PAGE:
• Responsio ad Lutherum
  • A Dialogue Concerning Heresies
  • Supplication of Souls
  • Letter Against Frith
  • The Confutation of Tyndale’s Answer
  • Apology
  • Debellation of Salem and Bizance
  • The Answer to a Poisoned Book

Utopia is placed in the New World and More links Raphael’s travels in with Amerigo Vespucci’s real life voyages of discovery. He suggests that Raphael is one of the 24 men Vespucci, in his Four Voyages of 1507, says he left for six months at Cabo Frio, Brazil. Raphael then travels further and finds the island of Utopia, where he spends five years observing the customs of the natives.

According to More, the island of Utopia is “…two hundred miles across in the middle part, where it is widest, and nowhere much narrower than this except towards the two ends, where it gradually tapers. These ends, curved round as if completing a circle five hundred miles in circumference, make the island crescent-shaped, like a new moon.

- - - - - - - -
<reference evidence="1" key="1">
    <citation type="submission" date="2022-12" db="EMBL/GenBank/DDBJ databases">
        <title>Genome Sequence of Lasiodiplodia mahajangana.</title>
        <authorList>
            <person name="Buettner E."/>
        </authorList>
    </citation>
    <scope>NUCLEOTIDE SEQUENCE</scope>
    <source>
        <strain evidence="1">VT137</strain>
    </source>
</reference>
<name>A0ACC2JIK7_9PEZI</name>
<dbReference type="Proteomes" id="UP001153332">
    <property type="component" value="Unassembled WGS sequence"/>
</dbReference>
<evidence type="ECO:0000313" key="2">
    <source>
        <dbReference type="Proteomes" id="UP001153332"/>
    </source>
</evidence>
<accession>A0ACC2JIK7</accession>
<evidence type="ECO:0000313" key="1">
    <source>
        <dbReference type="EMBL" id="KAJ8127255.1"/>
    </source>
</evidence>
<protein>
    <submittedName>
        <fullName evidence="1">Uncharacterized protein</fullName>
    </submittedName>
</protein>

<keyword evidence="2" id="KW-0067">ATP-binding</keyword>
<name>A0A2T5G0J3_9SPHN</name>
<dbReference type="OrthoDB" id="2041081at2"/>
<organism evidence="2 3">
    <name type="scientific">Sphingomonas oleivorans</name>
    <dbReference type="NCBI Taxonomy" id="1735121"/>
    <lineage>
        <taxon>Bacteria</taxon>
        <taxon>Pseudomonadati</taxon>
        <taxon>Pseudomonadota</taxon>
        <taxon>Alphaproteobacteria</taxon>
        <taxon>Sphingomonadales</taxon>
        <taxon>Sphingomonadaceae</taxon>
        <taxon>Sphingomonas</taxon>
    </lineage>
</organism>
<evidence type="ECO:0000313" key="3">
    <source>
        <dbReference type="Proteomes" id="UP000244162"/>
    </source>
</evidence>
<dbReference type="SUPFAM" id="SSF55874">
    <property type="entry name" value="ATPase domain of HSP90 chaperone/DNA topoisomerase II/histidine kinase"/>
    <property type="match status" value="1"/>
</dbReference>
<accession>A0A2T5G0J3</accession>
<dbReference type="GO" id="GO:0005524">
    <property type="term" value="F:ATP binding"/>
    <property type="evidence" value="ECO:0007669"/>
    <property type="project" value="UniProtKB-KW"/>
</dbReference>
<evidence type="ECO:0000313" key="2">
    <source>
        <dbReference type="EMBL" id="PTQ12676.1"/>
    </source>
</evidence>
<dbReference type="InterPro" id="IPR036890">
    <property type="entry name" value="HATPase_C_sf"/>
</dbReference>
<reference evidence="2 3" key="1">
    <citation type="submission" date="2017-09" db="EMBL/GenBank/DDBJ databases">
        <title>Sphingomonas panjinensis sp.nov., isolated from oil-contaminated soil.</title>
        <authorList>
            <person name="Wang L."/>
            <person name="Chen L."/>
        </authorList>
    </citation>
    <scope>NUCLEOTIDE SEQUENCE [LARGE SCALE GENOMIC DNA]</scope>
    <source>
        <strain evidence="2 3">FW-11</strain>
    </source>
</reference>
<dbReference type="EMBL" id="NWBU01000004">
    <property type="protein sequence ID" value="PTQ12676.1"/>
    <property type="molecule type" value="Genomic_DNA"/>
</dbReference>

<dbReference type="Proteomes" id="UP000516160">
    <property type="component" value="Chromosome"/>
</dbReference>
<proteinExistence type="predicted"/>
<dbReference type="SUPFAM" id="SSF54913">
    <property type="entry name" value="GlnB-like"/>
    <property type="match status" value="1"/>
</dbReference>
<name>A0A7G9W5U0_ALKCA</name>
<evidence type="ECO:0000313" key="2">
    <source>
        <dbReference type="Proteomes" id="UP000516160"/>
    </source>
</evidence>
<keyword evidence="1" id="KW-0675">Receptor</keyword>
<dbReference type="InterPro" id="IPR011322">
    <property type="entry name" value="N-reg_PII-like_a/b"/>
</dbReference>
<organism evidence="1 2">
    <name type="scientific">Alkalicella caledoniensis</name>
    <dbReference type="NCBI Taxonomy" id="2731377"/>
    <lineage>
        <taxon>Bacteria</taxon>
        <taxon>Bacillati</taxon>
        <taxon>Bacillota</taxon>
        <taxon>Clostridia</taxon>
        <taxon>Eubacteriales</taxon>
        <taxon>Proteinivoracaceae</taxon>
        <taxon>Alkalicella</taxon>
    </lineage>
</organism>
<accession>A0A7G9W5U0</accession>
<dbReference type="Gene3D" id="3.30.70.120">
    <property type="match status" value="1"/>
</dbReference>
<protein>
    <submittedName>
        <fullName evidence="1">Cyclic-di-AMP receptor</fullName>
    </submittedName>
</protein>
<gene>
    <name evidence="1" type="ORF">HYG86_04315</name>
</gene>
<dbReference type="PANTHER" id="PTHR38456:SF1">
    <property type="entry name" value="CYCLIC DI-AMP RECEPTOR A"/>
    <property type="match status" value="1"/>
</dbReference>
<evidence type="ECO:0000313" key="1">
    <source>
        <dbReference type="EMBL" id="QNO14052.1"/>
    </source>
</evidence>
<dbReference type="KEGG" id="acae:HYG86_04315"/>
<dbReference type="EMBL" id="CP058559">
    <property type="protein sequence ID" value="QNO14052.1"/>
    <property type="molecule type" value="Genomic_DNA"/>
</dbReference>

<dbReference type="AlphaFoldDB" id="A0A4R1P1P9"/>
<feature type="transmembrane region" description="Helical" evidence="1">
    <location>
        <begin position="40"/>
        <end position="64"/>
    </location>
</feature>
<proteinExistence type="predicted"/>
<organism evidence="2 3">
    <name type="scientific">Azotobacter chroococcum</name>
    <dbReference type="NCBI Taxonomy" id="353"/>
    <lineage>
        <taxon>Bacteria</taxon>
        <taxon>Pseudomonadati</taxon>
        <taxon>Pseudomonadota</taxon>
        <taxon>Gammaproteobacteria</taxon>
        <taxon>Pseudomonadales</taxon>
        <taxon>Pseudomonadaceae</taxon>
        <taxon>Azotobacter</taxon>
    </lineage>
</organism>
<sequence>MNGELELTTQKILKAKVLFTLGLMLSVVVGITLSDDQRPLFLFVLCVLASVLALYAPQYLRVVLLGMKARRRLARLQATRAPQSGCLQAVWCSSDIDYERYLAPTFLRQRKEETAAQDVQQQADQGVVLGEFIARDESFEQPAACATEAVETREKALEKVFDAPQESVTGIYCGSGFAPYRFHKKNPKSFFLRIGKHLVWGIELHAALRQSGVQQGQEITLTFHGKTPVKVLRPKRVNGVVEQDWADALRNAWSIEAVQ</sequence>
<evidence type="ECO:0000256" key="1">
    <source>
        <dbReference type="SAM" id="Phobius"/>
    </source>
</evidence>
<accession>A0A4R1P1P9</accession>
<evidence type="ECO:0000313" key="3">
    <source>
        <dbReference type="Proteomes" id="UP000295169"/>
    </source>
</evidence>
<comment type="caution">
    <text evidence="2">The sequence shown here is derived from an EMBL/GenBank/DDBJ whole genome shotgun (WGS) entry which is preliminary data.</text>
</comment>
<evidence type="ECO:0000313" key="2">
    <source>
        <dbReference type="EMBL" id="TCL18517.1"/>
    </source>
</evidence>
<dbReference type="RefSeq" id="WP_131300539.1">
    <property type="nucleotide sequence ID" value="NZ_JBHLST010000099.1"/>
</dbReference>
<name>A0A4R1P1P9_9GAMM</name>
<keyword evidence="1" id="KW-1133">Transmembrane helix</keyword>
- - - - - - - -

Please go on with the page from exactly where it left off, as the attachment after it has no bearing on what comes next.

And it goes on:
The island was originally a peninsula but a 15-mile wide channel was dug by the community’s founder King Utopos to separate it from the mainland. The island contains 54 towns, each with about 6000 households. The capital city, Amaurot, is located directly in the middle of the crescent island. Thirty households are grouped together and controlled by a Syphograntus (“Styward”), and a Traniborus (“Bencheater”) oversees 10 Stywards. Each town has a mayor elected from among the ranks of the Bencheaters. Every household has between 10 and 16 adults and people are re-distributed around the households and towns to keep numbers even. If the island suffers from overpopulation, colonies are set up on the mainland. Alternatively, the natives of the mainland are invited to be part of these Utopian colonies, but if they dislike it and no longer wish to stay, they may return. In the case of underpopulation the colonists are re-called.